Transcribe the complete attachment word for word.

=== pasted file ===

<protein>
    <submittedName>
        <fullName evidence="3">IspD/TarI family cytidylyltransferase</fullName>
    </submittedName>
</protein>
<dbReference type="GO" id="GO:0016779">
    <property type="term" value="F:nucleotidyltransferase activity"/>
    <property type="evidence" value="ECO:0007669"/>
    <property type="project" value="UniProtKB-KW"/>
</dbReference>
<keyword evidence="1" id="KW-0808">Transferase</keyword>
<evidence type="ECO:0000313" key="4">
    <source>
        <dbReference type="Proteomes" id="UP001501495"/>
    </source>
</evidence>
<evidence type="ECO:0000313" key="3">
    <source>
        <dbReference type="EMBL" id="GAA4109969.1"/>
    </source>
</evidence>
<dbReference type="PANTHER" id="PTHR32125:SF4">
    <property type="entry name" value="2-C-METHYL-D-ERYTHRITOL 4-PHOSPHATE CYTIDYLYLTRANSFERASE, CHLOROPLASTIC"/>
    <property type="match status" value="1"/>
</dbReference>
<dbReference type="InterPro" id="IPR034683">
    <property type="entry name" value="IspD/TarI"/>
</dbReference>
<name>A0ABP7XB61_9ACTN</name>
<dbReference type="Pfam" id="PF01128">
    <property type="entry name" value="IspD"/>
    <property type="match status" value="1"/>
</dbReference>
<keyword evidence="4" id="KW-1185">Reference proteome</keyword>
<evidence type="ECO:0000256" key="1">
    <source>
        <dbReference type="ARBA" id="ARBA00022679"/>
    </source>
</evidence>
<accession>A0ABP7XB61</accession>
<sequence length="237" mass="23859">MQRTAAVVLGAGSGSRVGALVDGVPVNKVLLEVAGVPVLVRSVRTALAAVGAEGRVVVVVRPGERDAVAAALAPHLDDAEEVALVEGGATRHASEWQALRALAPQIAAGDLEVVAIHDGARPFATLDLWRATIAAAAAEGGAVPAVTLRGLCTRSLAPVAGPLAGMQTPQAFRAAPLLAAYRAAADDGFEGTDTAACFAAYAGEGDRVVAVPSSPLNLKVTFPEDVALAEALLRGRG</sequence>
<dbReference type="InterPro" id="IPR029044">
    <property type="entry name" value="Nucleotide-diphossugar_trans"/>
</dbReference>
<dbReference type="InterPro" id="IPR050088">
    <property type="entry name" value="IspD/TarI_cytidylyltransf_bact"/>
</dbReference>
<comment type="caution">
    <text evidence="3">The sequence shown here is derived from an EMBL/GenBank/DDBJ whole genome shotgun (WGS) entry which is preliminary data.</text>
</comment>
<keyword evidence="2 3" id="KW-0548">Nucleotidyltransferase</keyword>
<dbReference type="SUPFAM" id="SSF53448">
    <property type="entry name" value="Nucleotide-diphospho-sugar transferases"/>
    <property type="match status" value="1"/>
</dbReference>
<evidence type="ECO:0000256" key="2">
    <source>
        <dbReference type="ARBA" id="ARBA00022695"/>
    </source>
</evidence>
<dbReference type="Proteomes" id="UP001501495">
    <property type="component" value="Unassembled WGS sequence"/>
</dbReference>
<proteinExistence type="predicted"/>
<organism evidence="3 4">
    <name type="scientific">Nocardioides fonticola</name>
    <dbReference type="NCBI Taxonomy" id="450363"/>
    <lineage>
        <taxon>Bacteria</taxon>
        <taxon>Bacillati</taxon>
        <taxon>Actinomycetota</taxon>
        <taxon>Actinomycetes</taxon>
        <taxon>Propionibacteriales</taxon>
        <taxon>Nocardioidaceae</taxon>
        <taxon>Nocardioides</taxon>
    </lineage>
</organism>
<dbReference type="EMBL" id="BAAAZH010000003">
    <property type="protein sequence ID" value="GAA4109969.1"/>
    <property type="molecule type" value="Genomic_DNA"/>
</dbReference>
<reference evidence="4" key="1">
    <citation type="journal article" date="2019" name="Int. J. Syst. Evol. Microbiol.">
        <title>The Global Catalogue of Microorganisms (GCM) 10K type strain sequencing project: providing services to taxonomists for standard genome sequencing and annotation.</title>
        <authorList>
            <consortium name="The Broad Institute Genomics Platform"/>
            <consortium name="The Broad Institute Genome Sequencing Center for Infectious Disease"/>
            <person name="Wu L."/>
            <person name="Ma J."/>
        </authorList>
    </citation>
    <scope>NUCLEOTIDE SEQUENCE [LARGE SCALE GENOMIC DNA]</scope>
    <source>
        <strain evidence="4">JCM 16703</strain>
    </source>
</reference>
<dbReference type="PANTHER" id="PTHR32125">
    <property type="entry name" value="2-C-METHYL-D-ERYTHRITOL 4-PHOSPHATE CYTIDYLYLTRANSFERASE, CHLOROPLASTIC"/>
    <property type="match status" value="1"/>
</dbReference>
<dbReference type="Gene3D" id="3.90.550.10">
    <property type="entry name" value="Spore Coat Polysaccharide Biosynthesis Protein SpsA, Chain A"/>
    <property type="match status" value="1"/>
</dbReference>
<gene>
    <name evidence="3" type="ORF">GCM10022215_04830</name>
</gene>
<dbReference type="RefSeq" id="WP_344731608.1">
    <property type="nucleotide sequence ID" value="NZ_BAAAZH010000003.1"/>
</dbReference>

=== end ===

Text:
<protein>
    <submittedName>
        <fullName evidence="3">IspD/TarI family cytidylyltransferase</fullName>
    </submittedName>
</protein>
<dbReference type="GO" id="GO:0016779">
    <property type="term" value="F:nucleotidyltransferase activity"/>
    <property type="evidence" value="ECO:0007669"/>
    <property type="project" value="UniProtKB-KW"/>
</dbReference>
<keyword evidence="1" id="KW-0808">Transferase</keyword>
<evidence type="ECO:0000313" key="4">
    <source>
        <dbReference type="Proteomes" id="UP001501495"/>
    </source>
</evidence>
<evidence type="ECO:0000313" key="3">
    <source>
        <dbReference type="EMBL" id="GAA4109969.1"/>
    </source>
</evidence>
<dbReference type="PANTHER" id="PTHR32125:SF4">
    <property type="entry name" value="2-C-METHYL-D-ERYTHRITOL 4-PHOSPHATE CYTIDYLYLTRANSFERASE, CHLOROPLASTIC"/>
    <property type="match status" value="1"/>
</dbReference>
<dbReference type="InterPro" id="IPR034683">
    <property type="entry name" value="IspD/TarI"/>
</dbReference>
<name>A0ABP7XB61_9ACTN</name>
<dbReference type="Pfam" id="PF01128">
    <property type="entry name" value="IspD"/>
    <property type="match status" value="1"/>
</dbReference>
<keyword evidence="4" id="KW-1185">Reference proteome</keyword>
<evidence type="ECO:0000256" key="1">
    <source>
        <dbReference type="ARBA" id="ARBA00022679"/>
    </source>
</evidence>
<accession>A0ABP7XB61</accession>
<sequence length="237" mass="23859">MQRTAAVVLGAGSGSRVGALVDGVPVNKVLLEVAGVPVLVRSVRTALAAVGAEGRVVVVVRPGERDAVAAALAPHLDDAEEVALVEGGATRHASEWQALRALAPQIAAGDLEVVAIHDGARPFATLDLWRATIAAAAAEGGAVPAVTLRGLCTRSLAPVAGPLAGMQTPQAFRAAPLLAAYRAAADDGFEGTDTAACFAAYAGEGDRVVAVPSSPLNLKVTFPEDVALAEALLRGRG</sequence>
<dbReference type="InterPro" id="IPR029044">
    <property type="entry name" value="Nucleotide-diphossugar_trans"/>
</dbReference>
<dbReference type="InterPro" id="IPR050088">
    <property type="entry name" value="IspD/TarI_cytidylyltransf_bact"/>
</dbReference>
<comment type="caution">
    <text evidence="3">The sequence shown here is derived from an EMBL/GenBank/DDBJ whole genome shotgun (WGS) entry which is preliminary data.</text>
</comment>
<keyword evidence="2 3" id="KW-0548">Nucleotidyltransferase</keyword>
<dbReference type="SUPFAM" id="SSF53448">
    <property type="entry name" value="Nucleotide-diphospho-sugar transferases"/>
    <property type="match status" value="1"/>
</dbReference>
<evidence type="ECO:0000256" key="2">
    <source>
        <dbReference type="ARBA" id="ARBA00022695"/>
    </source>
</evidence>
<dbReference type="Proteomes" id="UP001501495">
    <property type="component" value="Unassembled WGS sequence"/>
</dbReference>
<proteinExistence type="predicted"/>
<organism evidence="3 4">
    <name type="scientific">Nocardioides fonticola</name>
    <dbReference type="NCBI Taxonomy" id="450363"/>
    <lineage>
        <taxon>Bacteria</taxon>
        <taxon>Bacillati</taxon>
        <taxon>Actinomycetota</taxon>
        <taxon>Actinomycetes</taxon>
        <taxon>Propionibacteriales</taxon>
        <taxon>Nocardioidaceae</taxon>
        <taxon>Nocardioides</taxon>
    </lineage>
</organism>
<dbReference type="EMBL" id="BAAAZH010000003">
    <property type="protein sequence ID" value="GAA4109969.1"/>
    <property type="molecule type" value="Genomic_DNA"/>
</dbReference>
<reference evidence="4" key="1">
    <citation type="journal article" date="2019" name="Int. J. Syst. Evol. Microbiol.">
        <title>The Global Catalogue of Microorganisms (GCM) 10K type strain sequencing project: providing services to taxonomists for standard genome sequencing and annotation.</title>
        <authorList>
            <consortium name="The Broad Institute Genomics Platform"/>
            <consortium name="The Broad Institute Genome Sequencing Center for Infectious Disease"/>
            <person name="Wu L."/>
            <person name="Ma J."/>
        </authorList>
    </citation>
    <scope>NUCLEOTIDE SEQUENCE [LARGE SCALE GENOMIC DNA]</scope>
    <source>
        <strain evidence="4">JCM 16703</strain>
    </source>
</reference>
<dbReference type="PANTHER" id="PTHR32125">
    <property type="entry name" value="2-C-METHYL-D-ERYTHRITOL 4-PHOSPHATE CYTIDYLYLTRANSFERASE, CHLOROPLASTIC"/>
    <property type="match status" value="1"/>
</dbReference>
<dbReference type="Gene3D" id="3.90.550.10">
    <property type="entry name" value="Spore Coat Polysaccharide Biosynthesis Protein SpsA, Chain A"/>
    <property type="match status" value="1"/>
</dbReference>
<gene>
    <name evidence="3" type="ORF">GCM10022215_04830</name>
</gene>
<dbReference type="RefSeq" id="WP_344731608.1">
    <property type="nucleotide sequence ID" value="NZ_BAAAZH010000003.1"/>
</dbReference>